At least six human H7N9 clusters, including both confirmed and probable cases, have been identified among the reported H7N9 cases from China. Three family clusters occurred between February and April 2013. These clusters include a father and two sons in Shanghai Province in February and March, 2013, a husband and wife from Shanghai Province in March and April, 2013, and a father and daughter from Jiangsu Province in April 2013. In addition, one neighborhood cluster including one adult and two children occurred in Houshayu in Shunyi District, Beijing Municipality in April, 2013.[6][7]

Another confirmed family cluster in Zaozhuang, Shangdong was reported in April 2013. This cluster includes a 36-year-old man and his 4-year-old son.[8] Most recently, a family cluster consisting of 57 year-old man and his 30-year-old son-in-law was reported from Zhejiang Province in December 2013.[9]


Comparison of Human H7N9 and H5N1 infections

At least two published papers provide epidemiological comparisons between H5N1 and H7N9 cases. Influenza A(H5N1) is another emerging infectious disease. It was first identified in 1997 and since that infected more 650 individuals from 15 countries around the world.

A paper published in June 2003 in Lancet entitled Comparative epidemiology of human infections with avian influenza A H7N9 and H5N1 viruses in China: a population-based study of laboratory-confirmed cases compares 43 reported H5N1 cases from China with 130 H7N9 cases through May 24, 2013. Another article, entitled Age-specific and sex-specific morbidity and mortality from avian influenza A(H7N9), reports on 136 H7N9 cases by age and sex with comparisons to H5N1 cases. Both of these articles are published in journals behind a pay wall. The details and results the analysis are not publicly available, although there are significant differences between the outbreaks of H7N9 and H5N1.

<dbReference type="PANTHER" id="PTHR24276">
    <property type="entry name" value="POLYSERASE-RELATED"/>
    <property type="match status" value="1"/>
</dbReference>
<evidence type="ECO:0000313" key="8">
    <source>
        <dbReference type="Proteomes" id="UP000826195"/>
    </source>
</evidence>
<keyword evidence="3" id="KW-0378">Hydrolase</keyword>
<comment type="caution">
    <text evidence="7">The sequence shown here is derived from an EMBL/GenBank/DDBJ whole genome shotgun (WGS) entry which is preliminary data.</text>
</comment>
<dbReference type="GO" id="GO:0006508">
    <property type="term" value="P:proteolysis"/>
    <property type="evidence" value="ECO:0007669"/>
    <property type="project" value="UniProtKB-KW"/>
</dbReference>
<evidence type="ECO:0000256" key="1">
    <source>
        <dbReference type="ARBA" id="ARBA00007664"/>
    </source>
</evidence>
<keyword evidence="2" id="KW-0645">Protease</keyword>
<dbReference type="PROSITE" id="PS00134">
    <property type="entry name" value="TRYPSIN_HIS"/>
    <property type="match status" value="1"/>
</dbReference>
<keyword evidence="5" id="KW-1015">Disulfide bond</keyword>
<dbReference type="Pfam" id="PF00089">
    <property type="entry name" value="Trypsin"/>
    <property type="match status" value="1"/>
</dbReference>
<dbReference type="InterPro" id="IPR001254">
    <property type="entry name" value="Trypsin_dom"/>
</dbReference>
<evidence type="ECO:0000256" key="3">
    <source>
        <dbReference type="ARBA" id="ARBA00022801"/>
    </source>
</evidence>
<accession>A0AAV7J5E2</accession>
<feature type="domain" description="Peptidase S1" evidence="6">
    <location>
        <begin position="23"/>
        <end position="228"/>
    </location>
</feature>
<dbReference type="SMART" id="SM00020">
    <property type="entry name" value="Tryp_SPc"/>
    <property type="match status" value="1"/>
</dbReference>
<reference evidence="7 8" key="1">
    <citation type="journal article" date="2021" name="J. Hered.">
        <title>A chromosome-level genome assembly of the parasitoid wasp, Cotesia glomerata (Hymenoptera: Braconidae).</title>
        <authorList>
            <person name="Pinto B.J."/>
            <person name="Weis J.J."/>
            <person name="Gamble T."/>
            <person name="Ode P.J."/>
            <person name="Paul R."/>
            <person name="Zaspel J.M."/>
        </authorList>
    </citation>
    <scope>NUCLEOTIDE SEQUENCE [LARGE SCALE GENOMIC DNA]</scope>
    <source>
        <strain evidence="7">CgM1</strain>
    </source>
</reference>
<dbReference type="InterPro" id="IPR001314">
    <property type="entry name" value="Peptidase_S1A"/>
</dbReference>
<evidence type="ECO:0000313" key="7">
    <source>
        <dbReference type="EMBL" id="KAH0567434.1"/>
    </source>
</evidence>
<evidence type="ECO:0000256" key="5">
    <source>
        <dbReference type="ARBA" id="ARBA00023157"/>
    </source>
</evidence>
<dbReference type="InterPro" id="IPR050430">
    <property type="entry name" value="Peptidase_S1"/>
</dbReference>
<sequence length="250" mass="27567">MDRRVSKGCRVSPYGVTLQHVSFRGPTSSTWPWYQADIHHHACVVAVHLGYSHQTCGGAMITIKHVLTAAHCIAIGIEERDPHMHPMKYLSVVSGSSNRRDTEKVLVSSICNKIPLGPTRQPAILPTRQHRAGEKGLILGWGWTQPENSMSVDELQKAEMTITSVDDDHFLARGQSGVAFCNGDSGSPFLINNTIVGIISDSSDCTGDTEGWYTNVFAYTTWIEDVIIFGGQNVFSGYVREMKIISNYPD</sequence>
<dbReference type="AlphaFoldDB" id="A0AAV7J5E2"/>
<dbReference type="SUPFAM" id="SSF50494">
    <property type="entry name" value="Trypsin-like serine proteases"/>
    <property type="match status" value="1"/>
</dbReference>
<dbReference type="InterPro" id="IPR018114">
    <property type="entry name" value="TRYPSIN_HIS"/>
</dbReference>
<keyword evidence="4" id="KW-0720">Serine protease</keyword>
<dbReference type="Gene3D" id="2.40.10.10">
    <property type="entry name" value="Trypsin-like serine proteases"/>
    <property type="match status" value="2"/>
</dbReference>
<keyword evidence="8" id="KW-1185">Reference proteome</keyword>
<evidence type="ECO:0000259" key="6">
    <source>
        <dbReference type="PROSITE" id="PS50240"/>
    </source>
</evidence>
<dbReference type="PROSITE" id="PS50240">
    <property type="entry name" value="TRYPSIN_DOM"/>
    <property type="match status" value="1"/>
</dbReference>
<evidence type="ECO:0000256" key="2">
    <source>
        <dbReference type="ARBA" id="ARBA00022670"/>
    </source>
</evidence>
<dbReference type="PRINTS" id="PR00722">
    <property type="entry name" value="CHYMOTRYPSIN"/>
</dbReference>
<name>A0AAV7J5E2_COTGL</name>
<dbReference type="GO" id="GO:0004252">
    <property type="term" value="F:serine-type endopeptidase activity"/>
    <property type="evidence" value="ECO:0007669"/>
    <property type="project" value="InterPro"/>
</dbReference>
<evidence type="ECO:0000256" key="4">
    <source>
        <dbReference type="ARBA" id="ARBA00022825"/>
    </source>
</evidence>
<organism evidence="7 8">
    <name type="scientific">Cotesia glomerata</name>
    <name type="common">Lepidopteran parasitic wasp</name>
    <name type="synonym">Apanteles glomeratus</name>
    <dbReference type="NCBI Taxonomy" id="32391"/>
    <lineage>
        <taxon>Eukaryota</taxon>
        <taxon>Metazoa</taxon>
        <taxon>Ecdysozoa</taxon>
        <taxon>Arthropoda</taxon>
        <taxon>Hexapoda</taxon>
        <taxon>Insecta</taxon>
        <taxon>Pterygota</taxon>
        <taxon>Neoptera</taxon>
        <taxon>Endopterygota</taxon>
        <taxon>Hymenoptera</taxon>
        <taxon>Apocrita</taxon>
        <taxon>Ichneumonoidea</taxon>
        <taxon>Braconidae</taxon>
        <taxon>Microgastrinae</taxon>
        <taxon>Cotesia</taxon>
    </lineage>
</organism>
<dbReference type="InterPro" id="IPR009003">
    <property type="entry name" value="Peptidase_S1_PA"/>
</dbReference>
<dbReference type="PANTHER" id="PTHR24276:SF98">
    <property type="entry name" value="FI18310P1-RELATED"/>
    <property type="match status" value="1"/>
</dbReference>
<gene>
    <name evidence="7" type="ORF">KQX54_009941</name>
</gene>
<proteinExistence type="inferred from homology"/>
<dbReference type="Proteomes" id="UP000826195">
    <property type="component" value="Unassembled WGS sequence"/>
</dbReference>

In less than 12 months since the initial H7N9 cases were reported, more than 145 peoples have been infected. The official WHO count of human H5N1 infections did not reach 145 cases until 24 months after WHO starting reporting cases in December of 2003. It was the resurgence of the H5N1 virus in a family cluster from Fujian, China in January 2003 [10] that reignited the concern for this emerging disease, although WHO did not officially start tracking H5N1 cases until January of 2004. For comparison, the initial 11 month period from January to December in 2004 (corresponding with the 11 months that have passed since the reporting of the initial H7N9 cases) only 48 human H5N1 cases were reported.

Age and Gender Differences

People of different ages are differentially infected by these two novel influenza viruses. The median age of infection for H5N1 cases is 18 years old. For H7N9, the median age is 60 years old. About 79% of H5N1 cases are less than 30 years in age. Of all of the H7N9 cases, 70% are older than 50 years.